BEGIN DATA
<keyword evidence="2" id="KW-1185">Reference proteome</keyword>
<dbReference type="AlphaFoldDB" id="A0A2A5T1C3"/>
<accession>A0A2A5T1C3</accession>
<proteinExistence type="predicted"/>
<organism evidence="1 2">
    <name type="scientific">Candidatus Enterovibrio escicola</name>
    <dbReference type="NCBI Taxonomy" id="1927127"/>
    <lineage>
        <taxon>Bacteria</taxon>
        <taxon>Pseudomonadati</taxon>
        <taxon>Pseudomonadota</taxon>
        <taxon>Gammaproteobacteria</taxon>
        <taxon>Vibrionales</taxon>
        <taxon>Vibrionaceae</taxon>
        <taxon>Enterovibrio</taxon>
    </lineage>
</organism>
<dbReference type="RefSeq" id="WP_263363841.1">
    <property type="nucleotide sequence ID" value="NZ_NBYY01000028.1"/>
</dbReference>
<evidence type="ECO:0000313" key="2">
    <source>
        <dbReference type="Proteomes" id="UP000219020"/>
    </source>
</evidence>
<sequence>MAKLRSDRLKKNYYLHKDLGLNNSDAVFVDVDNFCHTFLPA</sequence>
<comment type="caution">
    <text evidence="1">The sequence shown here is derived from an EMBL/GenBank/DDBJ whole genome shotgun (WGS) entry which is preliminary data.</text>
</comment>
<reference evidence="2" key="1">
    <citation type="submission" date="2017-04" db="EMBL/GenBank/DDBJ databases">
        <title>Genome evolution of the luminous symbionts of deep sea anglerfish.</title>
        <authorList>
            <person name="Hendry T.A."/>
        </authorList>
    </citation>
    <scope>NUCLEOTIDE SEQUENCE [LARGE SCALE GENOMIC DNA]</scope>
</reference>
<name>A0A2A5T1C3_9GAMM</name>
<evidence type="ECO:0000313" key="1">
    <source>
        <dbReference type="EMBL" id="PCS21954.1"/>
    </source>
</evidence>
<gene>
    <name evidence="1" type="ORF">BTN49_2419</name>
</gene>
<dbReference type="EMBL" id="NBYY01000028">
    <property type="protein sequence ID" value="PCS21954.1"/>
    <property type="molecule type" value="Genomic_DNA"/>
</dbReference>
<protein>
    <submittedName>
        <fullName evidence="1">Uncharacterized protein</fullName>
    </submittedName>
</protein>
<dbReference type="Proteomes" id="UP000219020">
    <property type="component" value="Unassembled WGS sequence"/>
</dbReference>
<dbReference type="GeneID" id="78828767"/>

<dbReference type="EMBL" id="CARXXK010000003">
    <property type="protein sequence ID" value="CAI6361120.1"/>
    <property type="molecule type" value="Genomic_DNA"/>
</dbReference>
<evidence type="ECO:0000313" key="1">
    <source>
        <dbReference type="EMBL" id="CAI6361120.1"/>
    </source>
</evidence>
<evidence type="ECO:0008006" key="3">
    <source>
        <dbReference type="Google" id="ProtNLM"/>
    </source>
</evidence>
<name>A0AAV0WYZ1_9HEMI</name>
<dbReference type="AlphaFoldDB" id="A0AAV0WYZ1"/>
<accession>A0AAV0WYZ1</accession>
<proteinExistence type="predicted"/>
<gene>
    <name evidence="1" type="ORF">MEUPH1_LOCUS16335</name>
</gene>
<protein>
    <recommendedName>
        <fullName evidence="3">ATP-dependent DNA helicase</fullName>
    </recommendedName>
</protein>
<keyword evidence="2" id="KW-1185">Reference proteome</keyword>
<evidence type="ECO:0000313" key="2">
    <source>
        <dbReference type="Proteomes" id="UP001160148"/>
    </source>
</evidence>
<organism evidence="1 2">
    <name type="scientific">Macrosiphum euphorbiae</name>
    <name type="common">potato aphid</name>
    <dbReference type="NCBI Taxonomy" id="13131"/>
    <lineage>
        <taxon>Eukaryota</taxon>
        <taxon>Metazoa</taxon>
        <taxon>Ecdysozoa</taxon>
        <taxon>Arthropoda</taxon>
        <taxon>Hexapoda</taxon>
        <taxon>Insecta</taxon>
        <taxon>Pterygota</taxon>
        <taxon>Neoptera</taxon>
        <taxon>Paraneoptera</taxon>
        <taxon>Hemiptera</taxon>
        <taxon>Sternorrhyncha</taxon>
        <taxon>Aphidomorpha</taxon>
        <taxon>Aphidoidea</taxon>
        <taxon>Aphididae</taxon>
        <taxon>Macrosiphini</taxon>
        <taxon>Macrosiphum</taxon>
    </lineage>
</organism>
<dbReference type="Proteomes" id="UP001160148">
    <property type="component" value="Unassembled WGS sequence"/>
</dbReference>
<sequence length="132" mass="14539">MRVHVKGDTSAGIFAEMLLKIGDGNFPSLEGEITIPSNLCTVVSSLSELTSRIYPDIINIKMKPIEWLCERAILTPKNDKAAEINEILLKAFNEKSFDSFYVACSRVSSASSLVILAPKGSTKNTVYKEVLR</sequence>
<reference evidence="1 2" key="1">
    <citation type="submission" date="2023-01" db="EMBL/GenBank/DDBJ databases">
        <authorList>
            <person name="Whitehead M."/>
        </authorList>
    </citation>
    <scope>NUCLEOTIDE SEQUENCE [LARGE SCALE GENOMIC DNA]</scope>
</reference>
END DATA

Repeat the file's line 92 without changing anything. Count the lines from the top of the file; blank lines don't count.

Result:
</evidence>